|WFC3 Instrument Handbook for Cycle 26|
The science return on any data can typically be enhanced if observers acquire a basic understanding of how the detectors operate, and of their individual characteristics and limitations. For the most demanding observations, such as imaging very faint or extremely bright sources, or for exposures using non-default parameters, an even deeper understanding of the detectors and their operation may be required. This chapter aims to provide both basic and in-depth information on the detectors used in both WFC3 channels. Sections 5.2-5.4 discuss the CCD detectors used in the UVIS channel, and Sections 5.5-5.7 discuss the infrared detector used in the IR channel.Table 5.1 summarizes the basic characteristics of the flight CCD and IR detectors. For the CCDs, the information is either an average for the two chips, or the range of values for both of them. Results are based on ground measurements as well as on-orbit data acquired during 2009 and 2010 after WFC3 was installed in HST.Table 5.1: WFC3 Detector Characteristics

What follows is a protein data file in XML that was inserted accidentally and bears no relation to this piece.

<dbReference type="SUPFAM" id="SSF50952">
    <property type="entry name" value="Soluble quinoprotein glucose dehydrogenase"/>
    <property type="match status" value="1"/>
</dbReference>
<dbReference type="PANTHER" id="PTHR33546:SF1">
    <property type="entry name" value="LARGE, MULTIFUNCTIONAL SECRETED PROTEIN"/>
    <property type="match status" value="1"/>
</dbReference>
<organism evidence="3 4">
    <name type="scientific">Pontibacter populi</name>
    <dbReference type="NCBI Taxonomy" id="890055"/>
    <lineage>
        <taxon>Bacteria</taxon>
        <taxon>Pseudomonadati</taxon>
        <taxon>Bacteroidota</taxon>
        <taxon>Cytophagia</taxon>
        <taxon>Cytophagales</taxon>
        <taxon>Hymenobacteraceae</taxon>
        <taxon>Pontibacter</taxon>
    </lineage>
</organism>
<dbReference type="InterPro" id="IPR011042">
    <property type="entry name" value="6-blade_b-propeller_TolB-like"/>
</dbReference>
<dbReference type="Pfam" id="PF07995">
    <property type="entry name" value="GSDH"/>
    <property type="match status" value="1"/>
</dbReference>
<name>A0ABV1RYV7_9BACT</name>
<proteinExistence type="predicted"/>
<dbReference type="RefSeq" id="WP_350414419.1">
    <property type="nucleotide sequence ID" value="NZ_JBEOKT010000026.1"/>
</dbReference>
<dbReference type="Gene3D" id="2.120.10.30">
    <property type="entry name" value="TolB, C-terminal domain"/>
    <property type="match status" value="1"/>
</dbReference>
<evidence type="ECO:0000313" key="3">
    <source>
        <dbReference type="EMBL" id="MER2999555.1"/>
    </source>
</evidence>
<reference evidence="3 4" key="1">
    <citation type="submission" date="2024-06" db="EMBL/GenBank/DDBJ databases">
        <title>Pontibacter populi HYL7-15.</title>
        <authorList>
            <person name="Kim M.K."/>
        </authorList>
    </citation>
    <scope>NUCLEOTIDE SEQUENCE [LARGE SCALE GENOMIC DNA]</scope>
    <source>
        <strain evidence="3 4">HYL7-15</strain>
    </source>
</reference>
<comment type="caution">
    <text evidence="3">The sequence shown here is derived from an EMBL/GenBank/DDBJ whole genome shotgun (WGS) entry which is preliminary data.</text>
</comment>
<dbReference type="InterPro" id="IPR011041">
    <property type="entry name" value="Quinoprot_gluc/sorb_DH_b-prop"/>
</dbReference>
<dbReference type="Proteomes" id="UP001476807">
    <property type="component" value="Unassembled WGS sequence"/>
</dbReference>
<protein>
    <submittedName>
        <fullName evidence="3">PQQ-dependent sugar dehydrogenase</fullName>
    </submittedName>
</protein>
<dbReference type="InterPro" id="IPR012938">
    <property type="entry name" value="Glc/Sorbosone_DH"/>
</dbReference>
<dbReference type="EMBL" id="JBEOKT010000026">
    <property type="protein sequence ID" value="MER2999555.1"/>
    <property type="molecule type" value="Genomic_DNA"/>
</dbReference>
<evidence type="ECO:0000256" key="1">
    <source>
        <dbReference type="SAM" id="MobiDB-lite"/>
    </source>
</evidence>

2 butted 2051 × 4096, 1024 × 1024 (1014 × 1014 active) 15 μm × 15 μm 18 μm × 18 μm Rhomboidal, 162" × 162" Rectangular, 136" × 123" 50–59% @ 250 nm1
68–69% @ 600 nm
~9 e–/hr/pixel (median, projected to May 2019) 0.048 e–/s/pixel (median) 20.2–21.4 e– (pair of reads)12.0 e– (16-read linear fit) Full Well2 77,900 e– (mean saturation level) 1.55 e–/DN 2.3 e–/DN −83°C Quantum efficiency at 250 nm does not include multiple-electron events, which lead to larger apparent efficiency in e.g., Figure 5.2.The IR full well value is based on fully-integrated instrument ground testing. Other CCD and IR parameters are derived from on-orbit data.